Enacted in 2010 as a supposed revenue-raiser pasted into an unrelated bill with almost no debate, FATCA requires every foreign financial institution in the world to collect data on U.S.-owned assets it holds and report them directly to the Internal Revenue Service. Any FFI failing to comply will have 30 percent of its U.S.-derived income withheld.
Together with additional complex rules, firms expect aggregate compliance costs in the tens of billions of dollars. In February, the U.S. Treasury Department released 388 pages of draft FATCA enforcement regulations, now being finalized.
At the same time, Treasury announced an agreement in principle with five major EU governments for a reciprocal "partnership": instead of requiring FFIs in "partner" countries to report U.S.-owned assets directly to the IRS, they will report to their own governments, which will pass the information on to Washington.
In return, the United States will require domestic American institutions (banks, stock and equity funds, pension funds, insurance companies, etc.) to report to Treasury on assets belonging to citizens of the "partner" countries for transmittal to their governments.
As additional countries join the initial five "FATCA partners," a multi-governmental, perhaps eventually a global, financial information-sharing structure is forming.
Draft regulations on U.S. institutions to implement the international "partnership" agreement have yet to be published and understandably most Americans have not yet noticed FATCA. But as the FATCA boomerang begins its return flight back toward the United States, myths already well-established abroad are beginning to shatter:
Myth 1: FATCA's costs will fall only on foreigners, not Americans.
The canary in the FATCA coal mine is the 5 million strong U.S. expatriate community, already being treated as financial lepers by FFIs afraid of the 30 percent withholding penalty.
If only a tiny fraction of $21 trillion in foreign investment in the United States were pulled out over FATCA fears, the impact on the U.S. economy and jobs could be devastating.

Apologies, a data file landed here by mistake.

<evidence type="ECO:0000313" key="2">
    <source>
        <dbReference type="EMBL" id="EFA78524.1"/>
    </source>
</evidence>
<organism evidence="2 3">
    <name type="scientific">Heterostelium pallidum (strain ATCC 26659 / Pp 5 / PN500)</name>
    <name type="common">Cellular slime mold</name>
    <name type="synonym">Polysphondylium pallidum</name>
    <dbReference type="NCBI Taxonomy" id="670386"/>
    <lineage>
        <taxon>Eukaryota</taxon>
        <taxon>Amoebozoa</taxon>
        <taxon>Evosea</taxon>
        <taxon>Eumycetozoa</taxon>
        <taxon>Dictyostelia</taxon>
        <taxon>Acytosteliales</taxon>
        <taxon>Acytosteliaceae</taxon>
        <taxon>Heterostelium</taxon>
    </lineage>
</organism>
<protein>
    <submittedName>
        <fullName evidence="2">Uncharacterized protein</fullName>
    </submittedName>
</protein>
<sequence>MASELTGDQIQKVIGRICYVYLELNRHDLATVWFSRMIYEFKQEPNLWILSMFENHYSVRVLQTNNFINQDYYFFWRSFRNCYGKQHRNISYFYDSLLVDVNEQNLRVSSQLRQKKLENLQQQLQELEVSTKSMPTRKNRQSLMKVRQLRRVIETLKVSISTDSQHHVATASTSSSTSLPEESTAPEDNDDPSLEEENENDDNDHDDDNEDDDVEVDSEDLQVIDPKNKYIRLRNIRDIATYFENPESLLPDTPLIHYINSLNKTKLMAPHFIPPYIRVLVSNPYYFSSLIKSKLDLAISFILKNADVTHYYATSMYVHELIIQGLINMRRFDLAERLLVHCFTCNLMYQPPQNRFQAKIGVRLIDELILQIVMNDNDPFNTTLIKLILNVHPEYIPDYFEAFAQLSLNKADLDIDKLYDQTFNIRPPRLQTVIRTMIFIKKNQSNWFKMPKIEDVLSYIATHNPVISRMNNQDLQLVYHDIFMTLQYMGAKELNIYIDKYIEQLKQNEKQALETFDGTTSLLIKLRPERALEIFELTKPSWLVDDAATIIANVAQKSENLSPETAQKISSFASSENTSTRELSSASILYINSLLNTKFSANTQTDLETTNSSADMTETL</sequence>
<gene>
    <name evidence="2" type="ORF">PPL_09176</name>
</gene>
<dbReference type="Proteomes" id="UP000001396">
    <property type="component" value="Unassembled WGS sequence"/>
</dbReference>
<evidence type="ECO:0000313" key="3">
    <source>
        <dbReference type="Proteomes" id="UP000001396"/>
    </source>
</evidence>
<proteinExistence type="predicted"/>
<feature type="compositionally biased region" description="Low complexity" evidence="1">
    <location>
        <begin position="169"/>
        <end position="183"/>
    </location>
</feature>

Now, with FATCA-like requirements also in the offing for U.S. domestic institutions, costs can be expected to be passed on to consumers, raising expenses for all Americans.
Moreover, the "partnership" agreement will require transfers of personal financial information of millions of Americans (starting with dual nationals) and foreign residents with uncertain data protection to foreign governments and, in all likelihood, eventually to a central international repository.
FATCA may also facilitate longstanding efforts to create a "global high-tax cartel" and even a supranational financial transaction tax.
Myth 2: By cooperating with the United States, foreign "partner" governments are rescuing their firms from a crushing compliance burden.
Many firms in the five "partner" countries are breathing a sigh of relief that they will report to their own governments, not to the IRS, and firms in other countries are demanding their governments join in. They are mistaken.
Upon examination, it's clear who really is being rescued here: the IRS.
Saddled with the Sisyphean task of extraterritorial enforcement on each and every financial firm (as broadly defined under FATCA) in the entire world, Treasury already had delayed by more than two months the release of draft FATCA regulations last year -- until it could unveil the "partnership" agreement, which in effect "allows" foreign governments to do IRS's job for it.